A Bull(y) Goes Berserk

Roddam Prashanth Reddy
26 Jun 2018 3:23 PM GMT
A Bull(y) Goes Berserk
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Bar Council of India has released a press note criticizing the statements made by Justice Chelameswar during various interviews post his retirement.

It seems like Bar Council of India (BCI) has assumed disciplinary jurisdiction over the bench as well. I base my assumption on the preaching tone of the press release, which says, “Self-restraint by the Hon’ble judges of the highest court seems to be a forgotten virtue”

Looking at the contents of the press release, delusion seems to be the only virtue few people in the BCI possess.

Haile Selassie, a former emperor of Ethiopia has observed that, “Throughout history, it has been the inaction of those who could have acted, the indifference of those who should have known better, the silence of the voice of the justice when it mattered most, that has made it possible for evil to triumph”. It would be an unpardonable offence if the people who could have acted upon the issues wish to be mute spectators. It would be an even graver offence if you try to silence the whistleblowers and criticize them for speaking up against the injustice.

Now if truth seems to be a problem for the BCI, then probably we should agree with Albert Einstein when he said “Only two things are infinite, the universe and human stupidity and I am not sure about the former,”

Just like they have dreamt of having disciplinary jurisdiction over the bench, the BCI also had the audacity to wrongfully attribute words like “bench fixing” to Justice Chelameswar. I am sure the YouTube did not restrict the BCI to rewind and re-play the interview Justice Chelameswar has given post his retirement. If such an option had been utilized, the BCI would have been enlightened that Justice Chelameswar has in fact never used the word “Bench fixing”. And on the contrary, when Mr. Rajdeep Sardesai used that expression, he objected to it. Now that I have invoked YouTube, I hope the BCI doesn’t assume jurisdiction on it as well and initiate disciplinary proceeding for uploading the video.

Before lecturing judges about self-restraint, it would be better for the BCI to practice the same and hold their horses before making baseless, half knowledge allegations—without doing proper due diligence but issuing press statements to gain brownie points.

All the four judges who held the pressmeet are people of outstanding repute, having genuine concern towards bettering the institution. But, of course, since stupidity has no limits, some went to an extent of calling it a publicity stunt pulled by Justice Chelameswar with an ambition to become the Chief Justice of India. If not for common sense being so uncommon, people who made the above allegation would have restrained from doing so recognizing the significance of Justice Gogoi’s presence in the press meet. As the convention goes, by the virtue of being the senior most judge of the Supreme Court, Justice Gogoi would have to become the Chief Justice of India after Justice Deepak Mishra demits his office. What motive would Justice Gogoi have in becoming a part of the four judges, who held the press meet? In fact, there can be no motive attached to Justice Madan Lokur and Justice Kurian joseph, who also were a part of the four judges.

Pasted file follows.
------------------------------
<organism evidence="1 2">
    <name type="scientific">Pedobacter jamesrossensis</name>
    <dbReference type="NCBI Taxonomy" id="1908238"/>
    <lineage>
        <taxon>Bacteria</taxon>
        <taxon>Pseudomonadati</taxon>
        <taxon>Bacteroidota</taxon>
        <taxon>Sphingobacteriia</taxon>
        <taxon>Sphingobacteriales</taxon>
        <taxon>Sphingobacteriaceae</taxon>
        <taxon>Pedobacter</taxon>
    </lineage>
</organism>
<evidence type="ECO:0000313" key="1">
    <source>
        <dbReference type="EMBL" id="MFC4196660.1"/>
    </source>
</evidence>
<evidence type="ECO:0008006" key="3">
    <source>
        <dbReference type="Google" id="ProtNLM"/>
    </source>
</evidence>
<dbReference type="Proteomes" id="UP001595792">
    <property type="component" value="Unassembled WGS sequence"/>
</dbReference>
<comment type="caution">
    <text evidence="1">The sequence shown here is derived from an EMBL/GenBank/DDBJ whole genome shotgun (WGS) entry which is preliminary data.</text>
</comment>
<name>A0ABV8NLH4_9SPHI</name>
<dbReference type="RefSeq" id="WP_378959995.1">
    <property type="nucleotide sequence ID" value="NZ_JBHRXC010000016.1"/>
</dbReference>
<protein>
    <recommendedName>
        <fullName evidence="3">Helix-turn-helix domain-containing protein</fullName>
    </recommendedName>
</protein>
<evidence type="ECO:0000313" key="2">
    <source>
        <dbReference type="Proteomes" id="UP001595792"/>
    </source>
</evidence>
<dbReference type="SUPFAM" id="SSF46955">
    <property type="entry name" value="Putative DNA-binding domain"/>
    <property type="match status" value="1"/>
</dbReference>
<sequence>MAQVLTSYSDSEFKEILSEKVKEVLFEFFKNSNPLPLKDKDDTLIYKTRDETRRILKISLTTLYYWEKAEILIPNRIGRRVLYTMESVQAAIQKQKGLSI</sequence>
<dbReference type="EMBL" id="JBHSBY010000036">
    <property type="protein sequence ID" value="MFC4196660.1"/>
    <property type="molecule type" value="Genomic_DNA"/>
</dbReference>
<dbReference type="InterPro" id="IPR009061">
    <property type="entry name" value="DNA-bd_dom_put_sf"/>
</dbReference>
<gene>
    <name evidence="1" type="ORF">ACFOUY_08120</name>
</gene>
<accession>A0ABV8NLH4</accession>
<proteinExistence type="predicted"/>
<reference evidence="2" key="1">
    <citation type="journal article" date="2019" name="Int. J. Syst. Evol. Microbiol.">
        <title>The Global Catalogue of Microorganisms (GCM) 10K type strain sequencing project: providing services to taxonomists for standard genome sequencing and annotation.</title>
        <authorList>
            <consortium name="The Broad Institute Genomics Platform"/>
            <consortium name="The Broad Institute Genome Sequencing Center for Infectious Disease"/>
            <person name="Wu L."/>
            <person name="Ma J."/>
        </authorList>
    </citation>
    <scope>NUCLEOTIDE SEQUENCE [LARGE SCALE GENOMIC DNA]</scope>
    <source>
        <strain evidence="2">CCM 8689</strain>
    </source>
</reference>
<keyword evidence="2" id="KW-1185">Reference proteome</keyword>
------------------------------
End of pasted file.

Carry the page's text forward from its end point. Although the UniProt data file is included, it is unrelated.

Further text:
As a response to Justice Chelameswar’s statement about politicians meeting judges, the BCI’s press release refers to the meeting between Justice Chelameswar and CPI leader D. Raja on the day of the unprecedented press conference, thus attributing a political motive behind the press conference. This again shows the ignorance of the BCI as it has already been clarified by the judge himself why D. Raja met him on that day. As I have already mentioned, the BCI can access the YouTube and do themselves a great favour by watching the interview—again.

Man is a social animal and judges are after all human beings. Meeting and knowing politicians personally per se is not the question Justice Chelameswar seems to be concerned about.  But if at all such meetings are happening secretly, what purpose would it serve? Can such camouflaged comradery be countenanced? That is what Justice Chelameswar wants the institutional stakeholder to discover, and the nation, as a whole, to know. Again, had the BCI watched the interviews properly—perhaps, by removing their tinted, biased glasses—they would have known the intentions behind his statement.

On one count I agree with the BCI when it said, “The amount of damage which has been done to the institution since last January, would take a long time to be repaired and rectified.” But this damage is not because of the press meet held by the four judges; rather, it’s because of the inaction of the people in power even after the press meet.

To my mind Justice Chelameswar has conformed to the view of Aristotle, who said “The high-minded man must care more for the truth than for what people think”

Author is a fourth year student at Jindal Global Law School.

[The opinions expressed in this article are the personal opinions of the author. The facts and opinions appearing in the article do not reflect the views of LiveLaw and LiveLaw does not assume any responsibility or liability for the same]

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